Not only that, but healing only comes with understanding and forgiveness. Eradicating anything that reminds you of your pain doesn’t cause you to heal; it only pushes the pain underground.  (As many have realized after executions of murderers—their deaths don’t make up for or ease the pain of the loss of those who were murdered.)

The only reason a religious center is ever seen as provocative is when there are already ill feelings toward the religion. Those who are protesting against the center may say that the center just doesn’t “fit in,” but what they’re really saying is that “we don’t want to have to deal with ‘those people.'”

What are we to think when Palin says that the mere thought of an Islamic center near Ground Zero “stabs hearts”? Does she feel the same way when she is in the presence of a Muslim? If she had her way, would she ban all Muslims from the area surrounding Ground Zero? Or all mosques from New York City?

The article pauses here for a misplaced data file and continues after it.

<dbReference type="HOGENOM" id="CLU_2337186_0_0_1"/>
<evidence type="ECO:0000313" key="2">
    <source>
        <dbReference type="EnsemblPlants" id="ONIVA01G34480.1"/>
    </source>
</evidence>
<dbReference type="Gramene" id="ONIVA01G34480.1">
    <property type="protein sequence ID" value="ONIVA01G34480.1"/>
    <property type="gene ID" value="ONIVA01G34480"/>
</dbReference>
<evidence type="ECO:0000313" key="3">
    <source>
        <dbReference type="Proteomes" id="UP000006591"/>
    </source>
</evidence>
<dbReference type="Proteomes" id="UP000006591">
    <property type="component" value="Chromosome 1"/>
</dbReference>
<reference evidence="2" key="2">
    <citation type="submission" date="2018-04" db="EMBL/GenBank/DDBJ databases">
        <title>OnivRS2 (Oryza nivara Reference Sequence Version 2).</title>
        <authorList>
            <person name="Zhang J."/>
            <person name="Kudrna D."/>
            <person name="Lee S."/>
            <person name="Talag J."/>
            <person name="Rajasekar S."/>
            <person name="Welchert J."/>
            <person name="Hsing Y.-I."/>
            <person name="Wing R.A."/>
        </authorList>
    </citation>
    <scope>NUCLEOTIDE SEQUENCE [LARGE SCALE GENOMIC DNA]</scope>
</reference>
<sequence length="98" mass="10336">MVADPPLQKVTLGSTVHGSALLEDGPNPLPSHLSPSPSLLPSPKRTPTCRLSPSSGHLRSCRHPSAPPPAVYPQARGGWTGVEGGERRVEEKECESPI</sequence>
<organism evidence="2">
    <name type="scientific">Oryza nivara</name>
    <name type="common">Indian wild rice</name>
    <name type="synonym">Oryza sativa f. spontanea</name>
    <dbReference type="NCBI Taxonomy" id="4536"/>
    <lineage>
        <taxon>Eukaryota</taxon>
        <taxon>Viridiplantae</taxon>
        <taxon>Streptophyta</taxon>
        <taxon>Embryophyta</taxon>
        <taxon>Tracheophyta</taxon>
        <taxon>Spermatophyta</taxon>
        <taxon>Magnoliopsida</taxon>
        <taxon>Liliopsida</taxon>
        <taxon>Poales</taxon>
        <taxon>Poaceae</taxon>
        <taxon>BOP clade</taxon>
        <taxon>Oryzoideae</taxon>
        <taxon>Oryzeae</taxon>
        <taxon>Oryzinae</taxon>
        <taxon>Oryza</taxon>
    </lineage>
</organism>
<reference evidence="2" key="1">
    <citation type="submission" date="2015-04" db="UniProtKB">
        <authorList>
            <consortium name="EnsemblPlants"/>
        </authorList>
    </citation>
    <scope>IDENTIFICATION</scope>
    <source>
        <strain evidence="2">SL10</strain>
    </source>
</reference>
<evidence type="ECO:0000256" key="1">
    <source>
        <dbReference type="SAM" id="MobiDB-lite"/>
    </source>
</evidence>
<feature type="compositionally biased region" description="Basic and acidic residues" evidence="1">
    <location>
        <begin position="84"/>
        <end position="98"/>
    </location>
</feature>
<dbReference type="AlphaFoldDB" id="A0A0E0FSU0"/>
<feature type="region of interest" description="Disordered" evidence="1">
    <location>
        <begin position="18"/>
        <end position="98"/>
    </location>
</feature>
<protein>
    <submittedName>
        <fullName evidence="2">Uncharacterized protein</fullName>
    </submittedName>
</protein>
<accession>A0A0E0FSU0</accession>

What “stabs hearts” is the lack of communication between Muslims and non-Muslims. We fear each other precisely because we don’t understand each other. It’s easier to presume the worst about others than it is to try to see things from their point of view.

I think the Muslim response to non-Muslims’ concerns about the Cordoba House should be empathetic but firm: “We understand your feelings, but we believe that they are based on misconceptions. The Cordoba House is an opportunity to set the record straight: Muslims are not your enemies; they are your neighbors.”